Navigating Desi American Cultural Identity


  • Chandha Dhinaker Obra D. Tompkins High School
  • Jim Haisler Obra D. Tompkins High School



Keywords: South Asian, Indian, Desi, American, Hinduism, cultural identity, immigration, temple access, stereotypes, model minority myth, hegemony.


The Immigration and Nationality Act of 1965 began a major shift in US immigration patterns, with Indian immigration seeing a notable uptick in the late 1900s. As Indian immigrant populations began increasing in the United States, the predominantly Christian America began to increase tolerance towards religions previously viewed as “heathenistic” (i.e., Hinduism). Understanding the impact Asian-Indian immigrants have had on the cultural and religious landscape of the Western world is essential in order to conceptualize and navigate the true depth of South Asian cultural identities. Thus, it becomes crucial to acknowledge these cultural placements not as a haphazard assemblage of identities, but rather as a product of relationships with religion and the adoption of both ethnic and racial identifying terms. A more assiduous exploration of the comprehensive history of Hinduism in America and the discourse of social identity development as a Desi-American illuminates the dichotomous relationship between religion and socialization in the formation of cultural identity. For South Asian Americans especially, the contiguity of learned cultures, in addition to the cultural environment an individual is raised in plays a significant role in the construction of one’s identity. Consequently, the differences in identity development and perspectives between two Indian sub-groups in the US (first-generation/Indian-born; second-generation/American-born) can be understood by canvassing several socio-cultural factors of influence such as the level of interplay within culture and religion in the social landscape, availability and access to temples, nomenclature used for personal identification, and conformity to the “Model Minority” myth.


Download data is not yet available.

Author Biography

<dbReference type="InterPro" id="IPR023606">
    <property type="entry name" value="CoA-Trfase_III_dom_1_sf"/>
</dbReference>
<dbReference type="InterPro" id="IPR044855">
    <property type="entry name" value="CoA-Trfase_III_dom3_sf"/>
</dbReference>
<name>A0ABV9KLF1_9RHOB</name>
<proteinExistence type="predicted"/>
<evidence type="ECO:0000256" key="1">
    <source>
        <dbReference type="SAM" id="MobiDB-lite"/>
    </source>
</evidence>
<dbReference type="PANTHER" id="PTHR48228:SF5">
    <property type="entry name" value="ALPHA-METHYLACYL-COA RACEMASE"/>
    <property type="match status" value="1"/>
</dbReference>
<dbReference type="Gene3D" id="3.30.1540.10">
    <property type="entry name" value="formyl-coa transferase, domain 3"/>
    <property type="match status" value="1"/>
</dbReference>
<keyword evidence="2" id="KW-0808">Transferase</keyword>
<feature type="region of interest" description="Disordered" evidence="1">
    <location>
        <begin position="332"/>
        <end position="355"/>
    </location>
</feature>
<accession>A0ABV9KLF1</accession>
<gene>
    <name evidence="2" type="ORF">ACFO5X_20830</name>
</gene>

Jim Haisler, Obra D. Tompkins High School


References or Bibliography

Chandrasekaran, P. R. (2017). UNSETTLING “INDIAN AMERICAN HINDUS” AND MODEL MINORITY PROJECTS IN TRUMP-ERA “AMERICA.” Berkeley Journal of Sociology, 61, 32–43.

Chowdhury, Prithak (2017) ""I am Desi": (Re)Claiming Racialized Narratives of Being Asian in White America," The Vermont Connection: Vol. 38 , Article 9. Available at:

De Mora, J. M. (1997). THE WESTERN VIEW OF HINDUISM : AN AGE-OLD MISTAKE. Annals of the Bhandarkar Oriental Research Institute, 78(1/4), 1–12.

Lu, J. G., Nisbett, R. E., & Morris, M. W. (2020). Why East Asians but not South Asians are underrepresented in leadership positions in the United States. PNAS, 117 (9), 4590-4600.

Lucia, A. Hinduism in America. Oxford Research Encyclopedia of Religion. Retrieved 4 Nov. 2021, from

Palmer, N. W. (2006). Negotiating Hindu Identity in an American Landscape. Nova Religio: The Journal of Alternative and Emergent Religions, 10(1), 96–108.

Park, L. S.-H. (2008). Continuing Significance of the Model Minority Myth: The Second Generation. Social Justice, 35(2 (112)), 134–144.

Souter, K., & Raja, I. (2008). Mothering Siblings: Diaspora, Desire and Identity in “American Born Confused Desi.” Narrative, 16(1), 16–28.



How to Cite

Dhinaker, C., & Haisler, J. (2022). Navigating Desi American Cultural Identity. Journal of Student Research, 11(2).



HS Research Articles